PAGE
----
Exit Planning Takes Priority in Softening Market

As valuations soften amid ongoing market volatility, private equity fund managers are turning to more strategic exit planning. Coming off a year of explosive M&A and exits in a high-valuation environment, fund managers absorbing inflation and interest rate data may delay exits: U.S. private equity exit value declined to $90.1 billion in the first quarter of 2022, a 57.5% drop from the previous quarter, according to PitchBook. In a market that continues to be dynamic and unpredictable, portfolio managers will need to prioritize several aspects of exit planning to ensure they generate attractive returns and, by extension, secure follow-on fundraising.


Maximizing returns through due diligence

The pace at which deals were taking place — and the faster deal timelines — in 2021 have resulted in a heightened awareness of risks that may not be revealed until after deal close. Today, prospective buyers want sellers to be transparent and thorough in their assessment and disclosure of potential risks. Prior to a transaction, the sell-side will want to ensure that they’re doing the most they can to bring the highest value to the sale. By performing proper due diligence ahead of a sale, the sell-side may not only maximize their returns, but also accelerate the pace at which they’re able to close the deal. With the market showing signs of softening, it’s worth considering if there’s the same sense of urgency to close deals that there was as compared to the record-setting pace we saw in 2020 and 2021. However, it’s still critical to take the proper steps ahead of a sale to set both sides up for success. 

Proper due diligence maximizes value realization. Sellers should be implementing a sales process that is tailored to an asset’s unique value proposition and market position. Exit readiness assessments, deal marketing, and buyer identification, among other factors, are necessary to help generate targeted returns on investment. In a dynamic market, it’s imperative that sellers have their proverbial ducks in a row.


Ensuring compliance in a shifting regulatory landscape

Like any investment transaction, private equity transactions have regulations that govern them. With the SEC proposing new transparency rules that will target private equity advisors, it’s imperative to stay compliant with them as they shift. In addition to the usual set of due diligence activities that a seller needs to perform ahead of a transaction, the sell-side must be aware of any compliance requirements that are in place or coming down the pike. For example, the SEC’s new rules will place heavy emphasis on cybersecurity, record keeping, and reporting – so it would be prudent for the sell-side to be invested in these areas of due diligence.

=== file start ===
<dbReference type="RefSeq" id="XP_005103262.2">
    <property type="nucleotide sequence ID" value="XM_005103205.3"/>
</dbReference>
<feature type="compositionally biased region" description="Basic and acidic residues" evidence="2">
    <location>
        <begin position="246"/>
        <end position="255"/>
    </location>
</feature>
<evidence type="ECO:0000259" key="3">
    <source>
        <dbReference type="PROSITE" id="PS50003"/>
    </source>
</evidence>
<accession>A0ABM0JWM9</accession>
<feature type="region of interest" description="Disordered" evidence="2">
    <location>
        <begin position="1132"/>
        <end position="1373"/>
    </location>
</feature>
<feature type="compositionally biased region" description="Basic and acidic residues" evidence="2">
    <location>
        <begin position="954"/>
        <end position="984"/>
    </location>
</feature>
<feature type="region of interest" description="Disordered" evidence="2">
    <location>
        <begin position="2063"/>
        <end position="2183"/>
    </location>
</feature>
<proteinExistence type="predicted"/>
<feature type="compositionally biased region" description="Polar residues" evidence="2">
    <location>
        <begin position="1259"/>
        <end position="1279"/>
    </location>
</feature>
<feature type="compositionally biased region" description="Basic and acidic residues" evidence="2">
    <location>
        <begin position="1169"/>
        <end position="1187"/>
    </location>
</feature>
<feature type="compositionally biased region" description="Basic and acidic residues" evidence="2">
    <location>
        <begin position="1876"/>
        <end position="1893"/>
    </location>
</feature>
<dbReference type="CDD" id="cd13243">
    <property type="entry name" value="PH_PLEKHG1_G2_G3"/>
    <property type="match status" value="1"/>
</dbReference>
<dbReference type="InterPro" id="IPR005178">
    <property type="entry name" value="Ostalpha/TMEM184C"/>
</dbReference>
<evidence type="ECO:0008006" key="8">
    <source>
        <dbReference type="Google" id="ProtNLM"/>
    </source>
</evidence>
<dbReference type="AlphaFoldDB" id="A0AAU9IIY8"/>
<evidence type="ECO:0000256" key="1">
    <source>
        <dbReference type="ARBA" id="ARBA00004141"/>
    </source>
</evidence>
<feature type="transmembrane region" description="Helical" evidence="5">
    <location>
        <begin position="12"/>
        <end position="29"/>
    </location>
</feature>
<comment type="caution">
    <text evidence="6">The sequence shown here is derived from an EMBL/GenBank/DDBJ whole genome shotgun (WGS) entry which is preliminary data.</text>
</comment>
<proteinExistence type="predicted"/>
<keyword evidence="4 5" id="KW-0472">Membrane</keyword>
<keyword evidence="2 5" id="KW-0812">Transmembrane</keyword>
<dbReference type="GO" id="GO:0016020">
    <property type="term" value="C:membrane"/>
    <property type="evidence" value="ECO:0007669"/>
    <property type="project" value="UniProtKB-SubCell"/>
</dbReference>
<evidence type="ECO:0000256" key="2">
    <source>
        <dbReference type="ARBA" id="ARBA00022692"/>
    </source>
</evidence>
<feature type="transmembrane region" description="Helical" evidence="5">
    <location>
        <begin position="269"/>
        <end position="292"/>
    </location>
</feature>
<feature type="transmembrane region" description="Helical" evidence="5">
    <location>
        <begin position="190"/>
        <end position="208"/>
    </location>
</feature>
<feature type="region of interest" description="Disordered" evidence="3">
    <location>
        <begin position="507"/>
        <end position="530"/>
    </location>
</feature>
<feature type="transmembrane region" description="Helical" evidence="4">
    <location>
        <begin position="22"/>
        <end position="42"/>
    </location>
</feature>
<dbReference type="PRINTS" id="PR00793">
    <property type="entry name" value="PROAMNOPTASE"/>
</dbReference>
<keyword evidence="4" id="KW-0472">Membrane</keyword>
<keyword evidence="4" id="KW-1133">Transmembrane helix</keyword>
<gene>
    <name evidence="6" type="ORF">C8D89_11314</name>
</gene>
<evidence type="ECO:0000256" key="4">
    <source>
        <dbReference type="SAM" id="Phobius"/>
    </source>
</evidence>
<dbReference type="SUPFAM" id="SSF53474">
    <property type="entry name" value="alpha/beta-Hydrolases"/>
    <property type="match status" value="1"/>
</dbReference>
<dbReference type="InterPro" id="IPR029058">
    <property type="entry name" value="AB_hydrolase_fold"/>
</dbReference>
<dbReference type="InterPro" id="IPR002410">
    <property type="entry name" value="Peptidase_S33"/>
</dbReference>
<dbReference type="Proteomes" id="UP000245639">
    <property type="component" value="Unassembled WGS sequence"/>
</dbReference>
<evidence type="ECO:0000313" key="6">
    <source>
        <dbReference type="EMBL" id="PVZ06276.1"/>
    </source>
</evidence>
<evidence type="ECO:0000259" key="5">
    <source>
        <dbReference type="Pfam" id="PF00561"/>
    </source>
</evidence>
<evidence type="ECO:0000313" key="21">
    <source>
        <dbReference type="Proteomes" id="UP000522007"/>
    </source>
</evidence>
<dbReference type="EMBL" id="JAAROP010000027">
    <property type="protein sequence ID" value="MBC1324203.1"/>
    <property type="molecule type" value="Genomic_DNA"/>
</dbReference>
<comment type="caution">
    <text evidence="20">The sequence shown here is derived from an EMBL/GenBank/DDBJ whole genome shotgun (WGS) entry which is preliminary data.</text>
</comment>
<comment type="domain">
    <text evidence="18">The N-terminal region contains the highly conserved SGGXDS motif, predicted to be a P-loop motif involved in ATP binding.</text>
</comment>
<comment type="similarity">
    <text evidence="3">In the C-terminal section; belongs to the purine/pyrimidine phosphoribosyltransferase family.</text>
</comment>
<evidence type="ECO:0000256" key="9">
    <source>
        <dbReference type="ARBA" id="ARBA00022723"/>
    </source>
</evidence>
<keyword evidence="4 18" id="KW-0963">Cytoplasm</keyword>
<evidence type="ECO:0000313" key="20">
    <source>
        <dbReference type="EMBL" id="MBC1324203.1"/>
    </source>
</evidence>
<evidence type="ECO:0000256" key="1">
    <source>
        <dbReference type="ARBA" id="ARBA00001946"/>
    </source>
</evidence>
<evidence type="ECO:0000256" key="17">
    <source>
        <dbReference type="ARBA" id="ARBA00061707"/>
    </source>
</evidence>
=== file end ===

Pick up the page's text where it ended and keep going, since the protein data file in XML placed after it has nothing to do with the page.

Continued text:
However, tight compliance activities aren’t just a positive for the sell-side – they're also a major plus for the buy-side as well. If a portfolio company has a comprehensive cybersecurity infrastructure in place and has cohesive records of all their activities, they can paint a clear picture of the financial situation for a potential buyer and help a deal cross the finish line.


SPACS and Exit Planning

While the market for SPACs (Special Purpose Acquisition Companies) has cooled a bit since last year, they’re still considered a viable exit path for some assets. SPACs offer the chance for portfolio companies to have significant cash on hand, which can help the portfolio company cover future expenses or purchase assets. Additionally, the management behind a SPAC is often highly motivated to complete a deal.  However, those on the sell-side should consider the waning interest in SPACs that’s taken place over the last year or so, after record-highs of activity. Much of this loss of interest is due to interest rates and softening company valuations, particularly those in the tech space. Additionally, the increased regulatory scrutiny of SPACs, which has included enhanced disclosure requirements and liability provisions has led to a decrease in SPAC interest.


What Lies Ahead?

There are a few predictive trends to keep an eye on in the months ahead. Data from our Private Equity Pulse Spring 2022 Survey shows their top challenge to deal completion is the gap in expectations between buyers and sellers, which has been on the rise, according to our Private Capital Pulse Surveys.

Additionally, the last year or so has shown an increased emphasis on ESG issues in the private equity industry. The deal market is evolving quickly. As our survey in the spring of 2021 revealed, 94% of fund managers reported that their limited partners wanted ESG criteria to be included in fund investment strategies. Since then, ESG has become a major underpinning to core strategy. With fund managers needing to employ more value creation strategies than ever, they are finding that ESG can not only help create value, but also serve as a deeply rooted part of a firm’s purpose.  In an uncertain M&A market, fund managers need pull all the levers at their disposal to ensure their exit plans get to the finish line.